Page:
- Focus on conversing and avoid multitasking – emphasize speaking face to face, rather than trying to hold a conversation while you or your loved one is doing something else
3.) Speak Clearly
As the University of California San Francisco succinctly puts it: “Speak clearly, slowly, distinctly, but naturally, without shouting or exaggerating mouth movements.”
As you converse with your loved one, keep these ideas in mind:
- Don’t speak too quietly (so your voice gets lost), or shout (which can cause distortion, especially if the listener is using auditory aids)
- Avoid speaking too quickly
- Try to keep your sentences short, and not too complex
- Pronounce words fully and enunciate
4.) Be Ready to Rephrase
When talking with a senior loved one with some hearing loss, be prepared to make some light accommodations, including:
- If your loved one can’t understand you, think of how you might say something differently, rather than attempting to repeat the same phrases over and over
- Avoid sudden changes in the topic, and be ready to acquaint the listener to new conversation topics
- Repeat questions or facts that may be relevant, to help bring your loved one up to speed in a group setting
- If the information you’re conveying is important, have the listener repeat specifics back to you, to ensure that they’re understanding
- If it’s absolutely essential to communicate, put it in writing
5.) Use Your Body Language
Communication is about so much more than words. When we talk, both sides of the conversation are also sending visual signals with their faces, hands, and body movements. Here are a few ideas to keep in mind:
- When you’re speaking, be animated – small things like smiling, frowning, gesturing with your arms, or shaking or nodding your head can all help communicate tone and emphasize important concepts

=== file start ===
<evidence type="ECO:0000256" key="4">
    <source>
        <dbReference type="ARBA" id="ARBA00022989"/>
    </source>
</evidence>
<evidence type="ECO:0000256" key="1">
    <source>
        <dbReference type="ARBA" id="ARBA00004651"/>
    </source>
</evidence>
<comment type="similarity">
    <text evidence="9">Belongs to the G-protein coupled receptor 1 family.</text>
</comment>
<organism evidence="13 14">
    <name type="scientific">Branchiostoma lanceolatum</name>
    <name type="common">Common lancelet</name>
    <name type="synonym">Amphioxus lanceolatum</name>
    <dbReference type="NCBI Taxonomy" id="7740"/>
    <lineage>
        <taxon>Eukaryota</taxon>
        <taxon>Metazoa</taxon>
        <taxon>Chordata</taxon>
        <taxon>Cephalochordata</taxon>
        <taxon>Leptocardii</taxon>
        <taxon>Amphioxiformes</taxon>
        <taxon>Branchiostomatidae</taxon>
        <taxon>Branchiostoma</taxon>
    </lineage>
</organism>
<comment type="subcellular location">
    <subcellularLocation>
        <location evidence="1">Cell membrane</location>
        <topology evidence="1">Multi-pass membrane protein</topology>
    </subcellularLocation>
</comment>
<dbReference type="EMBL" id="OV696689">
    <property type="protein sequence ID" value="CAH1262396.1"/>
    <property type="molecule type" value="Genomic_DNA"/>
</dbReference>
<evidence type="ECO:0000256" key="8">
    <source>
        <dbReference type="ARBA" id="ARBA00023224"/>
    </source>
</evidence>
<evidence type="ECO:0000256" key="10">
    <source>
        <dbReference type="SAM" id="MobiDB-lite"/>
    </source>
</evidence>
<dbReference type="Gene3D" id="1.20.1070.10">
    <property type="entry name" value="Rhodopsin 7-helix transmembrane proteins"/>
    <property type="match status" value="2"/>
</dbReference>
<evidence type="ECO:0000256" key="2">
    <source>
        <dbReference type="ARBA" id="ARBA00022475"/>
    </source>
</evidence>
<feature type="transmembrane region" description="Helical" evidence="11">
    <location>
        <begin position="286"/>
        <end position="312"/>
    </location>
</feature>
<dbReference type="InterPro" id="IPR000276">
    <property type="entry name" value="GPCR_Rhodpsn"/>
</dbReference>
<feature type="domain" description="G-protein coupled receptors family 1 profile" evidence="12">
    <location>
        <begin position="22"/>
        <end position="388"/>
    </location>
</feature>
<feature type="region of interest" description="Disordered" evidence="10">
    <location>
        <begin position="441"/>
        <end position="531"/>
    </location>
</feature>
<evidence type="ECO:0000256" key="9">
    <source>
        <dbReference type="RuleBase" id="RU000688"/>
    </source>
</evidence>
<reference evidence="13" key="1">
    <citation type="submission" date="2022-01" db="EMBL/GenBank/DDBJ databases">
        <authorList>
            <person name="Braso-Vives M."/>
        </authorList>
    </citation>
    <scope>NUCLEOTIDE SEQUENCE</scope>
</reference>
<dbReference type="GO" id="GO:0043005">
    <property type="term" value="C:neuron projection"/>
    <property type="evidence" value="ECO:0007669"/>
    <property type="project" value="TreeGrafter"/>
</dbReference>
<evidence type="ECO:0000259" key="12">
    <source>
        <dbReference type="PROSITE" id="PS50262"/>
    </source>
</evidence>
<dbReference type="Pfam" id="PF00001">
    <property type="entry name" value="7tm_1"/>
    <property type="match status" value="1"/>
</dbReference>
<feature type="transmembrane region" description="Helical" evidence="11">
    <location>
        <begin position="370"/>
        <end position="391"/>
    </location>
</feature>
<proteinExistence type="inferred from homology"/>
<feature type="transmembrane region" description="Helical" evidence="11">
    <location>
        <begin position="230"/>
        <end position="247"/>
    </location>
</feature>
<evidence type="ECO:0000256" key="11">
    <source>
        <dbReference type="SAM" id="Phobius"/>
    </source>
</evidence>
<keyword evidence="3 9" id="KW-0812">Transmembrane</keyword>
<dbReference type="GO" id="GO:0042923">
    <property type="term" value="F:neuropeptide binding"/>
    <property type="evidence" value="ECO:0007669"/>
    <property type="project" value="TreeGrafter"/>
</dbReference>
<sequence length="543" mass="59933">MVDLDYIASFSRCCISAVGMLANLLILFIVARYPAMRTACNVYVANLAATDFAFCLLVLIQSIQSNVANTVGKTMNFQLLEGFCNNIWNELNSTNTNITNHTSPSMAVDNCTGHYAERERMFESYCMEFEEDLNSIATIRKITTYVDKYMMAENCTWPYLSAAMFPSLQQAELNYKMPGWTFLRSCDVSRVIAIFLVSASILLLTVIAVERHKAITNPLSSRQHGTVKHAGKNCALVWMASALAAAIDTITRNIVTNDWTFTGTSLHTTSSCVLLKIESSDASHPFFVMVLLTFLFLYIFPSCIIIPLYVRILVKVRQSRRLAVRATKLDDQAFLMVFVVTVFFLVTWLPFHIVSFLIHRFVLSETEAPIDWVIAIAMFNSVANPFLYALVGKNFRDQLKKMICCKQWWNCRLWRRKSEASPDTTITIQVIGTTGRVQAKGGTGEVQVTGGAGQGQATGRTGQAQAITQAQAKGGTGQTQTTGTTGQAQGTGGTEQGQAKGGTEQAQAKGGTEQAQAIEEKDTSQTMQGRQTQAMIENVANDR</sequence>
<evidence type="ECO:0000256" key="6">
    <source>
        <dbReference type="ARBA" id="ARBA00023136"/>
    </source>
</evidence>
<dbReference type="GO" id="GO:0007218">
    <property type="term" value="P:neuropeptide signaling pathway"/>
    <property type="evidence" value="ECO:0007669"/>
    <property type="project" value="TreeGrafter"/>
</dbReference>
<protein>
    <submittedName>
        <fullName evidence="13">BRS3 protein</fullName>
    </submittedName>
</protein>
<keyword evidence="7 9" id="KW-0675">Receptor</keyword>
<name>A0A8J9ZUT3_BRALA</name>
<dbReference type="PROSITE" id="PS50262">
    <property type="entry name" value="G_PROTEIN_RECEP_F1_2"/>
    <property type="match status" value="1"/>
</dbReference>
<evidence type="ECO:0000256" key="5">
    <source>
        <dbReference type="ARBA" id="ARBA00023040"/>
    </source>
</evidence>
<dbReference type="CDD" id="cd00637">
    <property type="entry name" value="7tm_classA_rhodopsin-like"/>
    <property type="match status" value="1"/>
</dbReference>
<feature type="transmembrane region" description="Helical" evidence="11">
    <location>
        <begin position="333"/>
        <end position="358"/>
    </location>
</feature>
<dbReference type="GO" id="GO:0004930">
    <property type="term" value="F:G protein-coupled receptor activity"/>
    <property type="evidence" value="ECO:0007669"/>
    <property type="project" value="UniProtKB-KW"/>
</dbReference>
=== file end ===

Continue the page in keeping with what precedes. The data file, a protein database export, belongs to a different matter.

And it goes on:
- Move closer to the listener, if you need to speak over background noise
- Pay attention to the listener’s physical signals. For instance, are they favoring one ear over another? This could indicate how you should best communicate with them. Watch their facial expressions or body language for signs of confusion, understanding, or a response. Look for signals that the other person wants to keep talking. As UCSF puts it, it helps to “recognize that everyone, especially the hard-of-hearing, has a harder time hearing and understanding when ill or tired.”
Providing Care for Your Elderly Loved Ones
At Companions for Seniors, our mission is to help seniors live independently and with dignity in the comfort of their own home by empowering them to lead an active and enriched lifestyle, connecting them with their community, and nurturing meaningful relationships.
Our companions are trained and bonded, and can help provide a variety of services designed to help your loved one remain in the comfort of their own home. For our professional companions, communicating with the elderly and providing high quality care is a true passion. Our caregivers know the importance of sharing meals, playing games, and actively listening to our senior clients.
Have any more questions about fostering better communication between yourself and your aging loved ones? Interested in seeing what sets our home care services apart? Get in touch today to keep the conversation going. Looking for more? Be sure to follow us on social media, where we share our favorite tips and news on all things senior care from across the web.